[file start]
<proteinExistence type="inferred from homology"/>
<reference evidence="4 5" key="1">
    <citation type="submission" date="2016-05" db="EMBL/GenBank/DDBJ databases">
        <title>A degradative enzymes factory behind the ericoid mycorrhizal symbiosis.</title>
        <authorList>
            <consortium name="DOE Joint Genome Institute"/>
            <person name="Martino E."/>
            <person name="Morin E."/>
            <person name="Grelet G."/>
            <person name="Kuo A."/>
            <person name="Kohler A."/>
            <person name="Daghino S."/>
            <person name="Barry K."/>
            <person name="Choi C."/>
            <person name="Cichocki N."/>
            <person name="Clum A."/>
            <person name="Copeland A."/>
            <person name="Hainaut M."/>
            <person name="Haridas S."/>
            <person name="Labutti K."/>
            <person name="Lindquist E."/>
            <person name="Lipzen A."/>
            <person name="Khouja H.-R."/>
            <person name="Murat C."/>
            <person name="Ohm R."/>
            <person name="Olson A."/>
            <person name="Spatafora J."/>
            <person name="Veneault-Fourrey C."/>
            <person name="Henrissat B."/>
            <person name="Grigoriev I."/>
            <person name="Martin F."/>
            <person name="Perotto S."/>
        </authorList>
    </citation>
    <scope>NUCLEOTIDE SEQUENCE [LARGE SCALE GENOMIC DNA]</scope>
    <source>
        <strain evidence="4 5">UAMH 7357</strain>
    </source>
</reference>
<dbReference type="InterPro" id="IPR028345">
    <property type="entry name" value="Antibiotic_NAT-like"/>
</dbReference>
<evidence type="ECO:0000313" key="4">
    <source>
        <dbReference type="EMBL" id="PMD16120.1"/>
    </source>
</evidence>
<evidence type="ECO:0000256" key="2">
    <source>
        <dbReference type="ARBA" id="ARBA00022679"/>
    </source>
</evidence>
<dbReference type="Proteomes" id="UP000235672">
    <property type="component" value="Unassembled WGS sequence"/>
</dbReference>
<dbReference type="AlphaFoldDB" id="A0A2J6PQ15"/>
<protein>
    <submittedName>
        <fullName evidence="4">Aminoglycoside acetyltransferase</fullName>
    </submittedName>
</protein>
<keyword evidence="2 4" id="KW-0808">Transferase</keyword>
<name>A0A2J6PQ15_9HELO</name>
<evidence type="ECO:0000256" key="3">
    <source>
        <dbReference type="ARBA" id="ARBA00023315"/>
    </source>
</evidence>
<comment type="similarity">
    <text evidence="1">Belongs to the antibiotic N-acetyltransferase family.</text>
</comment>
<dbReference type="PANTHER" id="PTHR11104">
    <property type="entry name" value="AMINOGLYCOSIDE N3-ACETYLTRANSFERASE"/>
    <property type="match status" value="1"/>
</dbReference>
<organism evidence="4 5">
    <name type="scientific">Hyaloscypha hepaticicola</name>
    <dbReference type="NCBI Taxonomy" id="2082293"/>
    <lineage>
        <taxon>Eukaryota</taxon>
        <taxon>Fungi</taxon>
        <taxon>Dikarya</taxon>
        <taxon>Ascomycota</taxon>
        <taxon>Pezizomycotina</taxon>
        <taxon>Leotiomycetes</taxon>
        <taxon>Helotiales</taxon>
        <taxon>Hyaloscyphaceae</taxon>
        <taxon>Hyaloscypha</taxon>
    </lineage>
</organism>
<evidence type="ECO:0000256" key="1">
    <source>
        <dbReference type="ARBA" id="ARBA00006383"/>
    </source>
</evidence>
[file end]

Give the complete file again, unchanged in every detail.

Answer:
<proteinExistence type="inferred from homology"/>
<reference evidence="4 5" key="1">
    <citation type="submission" date="2016-05" db="EMBL/GenBank/DDBJ databases">
        <title>A degradative enzymes factory behind the ericoid mycorrhizal symbiosis.</title>
        <authorList>
            <consortium name="DOE Joint Genome Institute"/>
            <person name="Martino E."/>
            <person name="Morin E."/>
            <person name="Grelet G."/>
            <person name="Kuo A."/>
            <person name="Kohler A."/>
            <person name="Daghino S."/>
            <person name="Barry K."/>
            <person name="Choi C."/>
            <person name="Cichocki N."/>
            <person name="Clum A."/>
            <person name="Copeland A."/>
            <person name="Hainaut M."/>
            <person name="Haridas S."/>
            <person name="Labutti K."/>
            <person name="Lindquist E."/>
            <person name="Lipzen A."/>
            <person name="Khouja H.-R."/>
            <person name="Murat C."/>
            <person name="Ohm R."/>
            <person name="Olson A."/>
            <person name="Spatafora J."/>
            <person name="Veneault-Fourrey C."/>
            <person name="Henrissat B."/>
            <person name="Grigoriev I."/>
            <person name="Martin F."/>
            <person name="Perotto S."/>
        </authorList>
    </citation>
    <scope>NUCLEOTIDE SEQUENCE [LARGE SCALE GENOMIC DNA]</scope>
    <source>
        <strain evidence="4 5">UAMH 7357</strain>
    </source>
</reference>
<dbReference type="InterPro" id="IPR028345">
    <property type="entry name" value="Antibiotic_NAT-like"/>
</dbReference>
<evidence type="ECO:0000313" key="4">
    <source>
        <dbReference type="EMBL" id="PMD16120.1"/>
    </source>
</evidence>
<evidence type="ECO:0000256" key="2">
    <source>
        <dbReference type="ARBA" id="ARBA00022679"/>
    </source>
</evidence>
<dbReference type="Proteomes" id="UP000235672">
    <property type="component" value="Unassembled WGS sequence"/>
</dbReference>
<dbReference type="AlphaFoldDB" id="A0A2J6PQ15"/>
<protein>
    <submittedName>
        <fullName evidence="4">Aminoglycoside acetyltransferase</fullName>
    </submittedName>
</protein>
<keyword evidence="2 4" id="KW-0808">Transferase</keyword>
<name>A0A2J6PQ15_9HELO</name>
<evidence type="ECO:0000256" key="3">
    <source>
        <dbReference type="ARBA" id="ARBA00023315"/>
    </source>
</evidence>
<comment type="similarity">
    <text evidence="1">Belongs to the antibiotic N-acetyltransferase family.</text>
</comment>
<dbReference type="PANTHER" id="PTHR11104">
    <property type="entry name" value="AMINOGLYCOSIDE N3-ACETYLTRANSFERASE"/>
    <property type="match status" value="1"/>
</dbReference>
<organism evidence="4 5">
    <name type="scientific">Hyaloscypha hepaticicola</name>
    <dbReference type="NCBI Taxonomy" id="2082293"/>
    <lineage>
        <taxon>Eukaryota</taxon>
        <taxon>Fungi</taxon>
        <taxon>Dikarya</taxon>
        <taxon>Ascomycota</taxon>
        <taxon>Pezizomycotina</taxon>
        <taxon>Leotiomycetes</taxon>
        <taxon>Helotiales</taxon>
        <taxon>Hyaloscyphaceae</taxon>
        <taxon>Hyaloscypha</taxon>
    </lineage>
</organism>
<evidence type="ECO:0000256" key="1">
    <source>
        <dbReference type="ARBA" id="ARBA00006383"/>
    </source>
</evidence>